Have you ever been on a hike, walk or any form of nature and wondered “What type of plant is that?!” Recently on my daily walk, I had just that happen when I found these beautiful green plantlike balls I have never seen in my neighborhood before. I got curious and searched for an app that could identify them. Google Goggle’s App didn’t identify them but the app that did, and in seconds I might add, was Pl@ntNet. Pl@ntNet is an application that allows you to identify plants simply by photographing them with your smartphone.
Pl@ntNet is also a great citizen science project: all the plants you photograph are collected and analyzed by scientists around the world to better understand the evolution of plant biodiversity and to better preserve it.
Pl@ntNet allows you to identify and better understand all kinds of plants living in nature: flowering plants, trees, grasses, conifers, ferns, vines, wild salads or cacti. Pl@ntNet can also identify a large number of cultivated plants (in parks and gardens) but this is not its primary purpose.
The Pl@ntNet app was easy to use after downloading it from either Google Play or Apple Store. I took a picture of the planet in question while in the app (you can also choose from your phone gallery) and then chose which type of plant it was; leaf, flower, fruit, bark, habit or other. After you choose that it does a quick search within seconds and then give you their results plus others who have taken pictures of the same plant!
It solved my question on what was growing in my neighborhood within seconds and thank goodness as I was close to cutting the Osage Orange open to see what’s inside. Now I will not since Osage Oranges secrete a white thick latex when cut open!
To keep inventory growing Pl@ntNet needs users to inventory the wild plants, those that you can observe in nature of course but also those that grow on the sidewalks of our cities or in the middle of your vegetable garden! The more visual information you give to Pl@ntNet about the plant you are observing, the more accurate the identification will be. There are indeed many plants that look alike from afar and it is sometimes small details that distinguish two species of the same genus.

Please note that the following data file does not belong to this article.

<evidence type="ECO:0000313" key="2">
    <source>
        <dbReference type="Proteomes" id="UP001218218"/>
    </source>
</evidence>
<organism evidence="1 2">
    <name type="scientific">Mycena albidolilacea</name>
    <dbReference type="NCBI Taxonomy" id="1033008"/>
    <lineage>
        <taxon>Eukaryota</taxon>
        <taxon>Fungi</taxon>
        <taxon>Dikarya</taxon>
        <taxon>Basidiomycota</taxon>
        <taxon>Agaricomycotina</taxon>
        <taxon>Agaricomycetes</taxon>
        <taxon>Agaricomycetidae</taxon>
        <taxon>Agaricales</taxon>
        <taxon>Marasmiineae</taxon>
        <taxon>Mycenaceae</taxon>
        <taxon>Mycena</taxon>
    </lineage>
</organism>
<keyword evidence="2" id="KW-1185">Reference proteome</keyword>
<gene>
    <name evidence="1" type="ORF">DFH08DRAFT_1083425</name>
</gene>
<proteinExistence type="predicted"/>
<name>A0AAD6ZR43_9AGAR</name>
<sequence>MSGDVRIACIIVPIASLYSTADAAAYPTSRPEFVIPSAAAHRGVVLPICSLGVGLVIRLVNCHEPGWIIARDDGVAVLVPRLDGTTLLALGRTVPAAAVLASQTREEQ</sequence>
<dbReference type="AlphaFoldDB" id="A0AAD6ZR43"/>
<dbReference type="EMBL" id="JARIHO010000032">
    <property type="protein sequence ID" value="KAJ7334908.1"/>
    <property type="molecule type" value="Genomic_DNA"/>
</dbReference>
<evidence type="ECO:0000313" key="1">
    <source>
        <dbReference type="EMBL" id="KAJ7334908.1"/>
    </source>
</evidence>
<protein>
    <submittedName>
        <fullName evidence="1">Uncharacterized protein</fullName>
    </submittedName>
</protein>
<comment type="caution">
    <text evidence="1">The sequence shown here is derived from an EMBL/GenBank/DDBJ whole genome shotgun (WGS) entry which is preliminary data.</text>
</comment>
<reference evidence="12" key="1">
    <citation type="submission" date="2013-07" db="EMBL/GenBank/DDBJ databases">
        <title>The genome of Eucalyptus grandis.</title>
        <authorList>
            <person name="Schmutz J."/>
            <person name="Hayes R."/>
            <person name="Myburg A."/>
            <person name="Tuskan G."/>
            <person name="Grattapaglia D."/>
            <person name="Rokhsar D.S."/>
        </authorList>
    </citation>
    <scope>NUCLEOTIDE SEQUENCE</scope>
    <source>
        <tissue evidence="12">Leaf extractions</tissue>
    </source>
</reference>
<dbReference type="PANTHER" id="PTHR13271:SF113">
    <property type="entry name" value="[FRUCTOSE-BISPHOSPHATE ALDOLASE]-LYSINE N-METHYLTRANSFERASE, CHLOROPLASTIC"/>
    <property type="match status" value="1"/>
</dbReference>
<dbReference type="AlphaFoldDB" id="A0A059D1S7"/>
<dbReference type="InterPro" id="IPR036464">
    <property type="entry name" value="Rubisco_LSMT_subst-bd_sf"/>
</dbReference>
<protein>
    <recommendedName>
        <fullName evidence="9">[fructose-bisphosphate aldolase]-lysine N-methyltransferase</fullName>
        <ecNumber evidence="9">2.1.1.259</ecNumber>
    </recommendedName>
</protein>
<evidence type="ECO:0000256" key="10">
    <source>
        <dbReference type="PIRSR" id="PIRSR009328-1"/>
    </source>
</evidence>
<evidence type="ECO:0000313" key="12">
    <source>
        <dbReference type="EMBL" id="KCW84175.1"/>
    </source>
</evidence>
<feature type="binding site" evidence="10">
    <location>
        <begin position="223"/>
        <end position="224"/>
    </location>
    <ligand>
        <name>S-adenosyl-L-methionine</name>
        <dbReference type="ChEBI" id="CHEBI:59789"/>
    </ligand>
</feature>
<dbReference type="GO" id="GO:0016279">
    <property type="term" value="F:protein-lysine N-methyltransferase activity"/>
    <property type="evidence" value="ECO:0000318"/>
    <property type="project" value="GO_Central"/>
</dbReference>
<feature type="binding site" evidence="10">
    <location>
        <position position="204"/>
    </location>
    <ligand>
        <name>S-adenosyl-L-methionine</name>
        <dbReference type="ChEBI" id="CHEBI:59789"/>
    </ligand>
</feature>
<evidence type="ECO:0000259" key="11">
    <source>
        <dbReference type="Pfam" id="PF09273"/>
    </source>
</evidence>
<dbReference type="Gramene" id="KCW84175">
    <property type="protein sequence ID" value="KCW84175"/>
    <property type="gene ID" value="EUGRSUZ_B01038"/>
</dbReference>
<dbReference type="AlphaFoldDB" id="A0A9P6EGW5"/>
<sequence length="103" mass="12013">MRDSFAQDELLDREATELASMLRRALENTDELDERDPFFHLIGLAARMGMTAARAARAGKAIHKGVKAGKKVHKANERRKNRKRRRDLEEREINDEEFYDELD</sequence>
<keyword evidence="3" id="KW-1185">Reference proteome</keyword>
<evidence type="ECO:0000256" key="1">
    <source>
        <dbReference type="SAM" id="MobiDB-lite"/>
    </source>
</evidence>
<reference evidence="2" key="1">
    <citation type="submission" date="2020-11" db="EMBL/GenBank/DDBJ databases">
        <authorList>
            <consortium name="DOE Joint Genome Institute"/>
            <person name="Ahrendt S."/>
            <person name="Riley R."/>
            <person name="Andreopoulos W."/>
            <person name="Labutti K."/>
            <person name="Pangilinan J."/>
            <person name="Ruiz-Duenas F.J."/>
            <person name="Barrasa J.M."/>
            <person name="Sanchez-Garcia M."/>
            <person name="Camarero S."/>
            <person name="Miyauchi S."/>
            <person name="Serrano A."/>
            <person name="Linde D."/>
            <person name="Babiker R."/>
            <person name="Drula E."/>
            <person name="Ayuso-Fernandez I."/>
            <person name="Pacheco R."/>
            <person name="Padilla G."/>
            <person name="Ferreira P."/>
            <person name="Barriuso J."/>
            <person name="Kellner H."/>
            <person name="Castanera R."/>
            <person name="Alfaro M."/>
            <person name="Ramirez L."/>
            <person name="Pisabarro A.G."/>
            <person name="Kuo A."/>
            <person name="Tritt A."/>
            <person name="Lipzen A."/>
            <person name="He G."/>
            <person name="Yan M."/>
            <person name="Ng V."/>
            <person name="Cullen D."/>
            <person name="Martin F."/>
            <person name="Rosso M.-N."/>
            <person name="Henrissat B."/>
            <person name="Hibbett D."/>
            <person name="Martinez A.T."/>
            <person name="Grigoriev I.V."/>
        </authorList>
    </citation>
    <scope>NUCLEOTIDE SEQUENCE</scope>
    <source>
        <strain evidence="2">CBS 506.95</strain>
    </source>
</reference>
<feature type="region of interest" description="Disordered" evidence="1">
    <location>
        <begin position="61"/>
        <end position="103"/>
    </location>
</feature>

Flowers, fruits and leaves are the most characteristic organs of a species and it is them that should be photographed first. But any other detail can be useful, such as thorns, buds or hair on the stem. A photograph of the whole plant (or the tree if it is one!) is also very useful information, but it is often not sufficient to allow a reliable identification.
At present Pl@ntNet makes it possible to recognize about 20,000 species. They are still a long way from the 360,000 species living on earth, but Pl@ntNet is getting richer every day thanks to the contributions of the most experienced users.
The new version of Pl@ntNet released in January 2019 includes many improvements and new features:
- The ability to filter recognized species by genus or family.
- The differentiated data revision that gives more weight to users who have demonstrated the most skills (in particular the number of species observed, validated by the community).
- The re-identification of shared observations, whether yours or those of other users of the application.
- The multi-flora identification that allows you to search for the photographed plant in all the flora of the application and not only in the one you have selected. Very useful when you are not sure what flora to look for.
- The selection of your favorite floras to access them more quickly.
- The navigation at different taxonomic levels in image galleries.
- The mapping of your observations.
- Links to many factsheets.
The Pl@ntNet app is available at the Google Play and Apple Store for free. The web version of the application is also available at the following address: https://identify.plantnet.org/. To learn more about Pl@ntNet app please visit: https://plantnet.org/en/.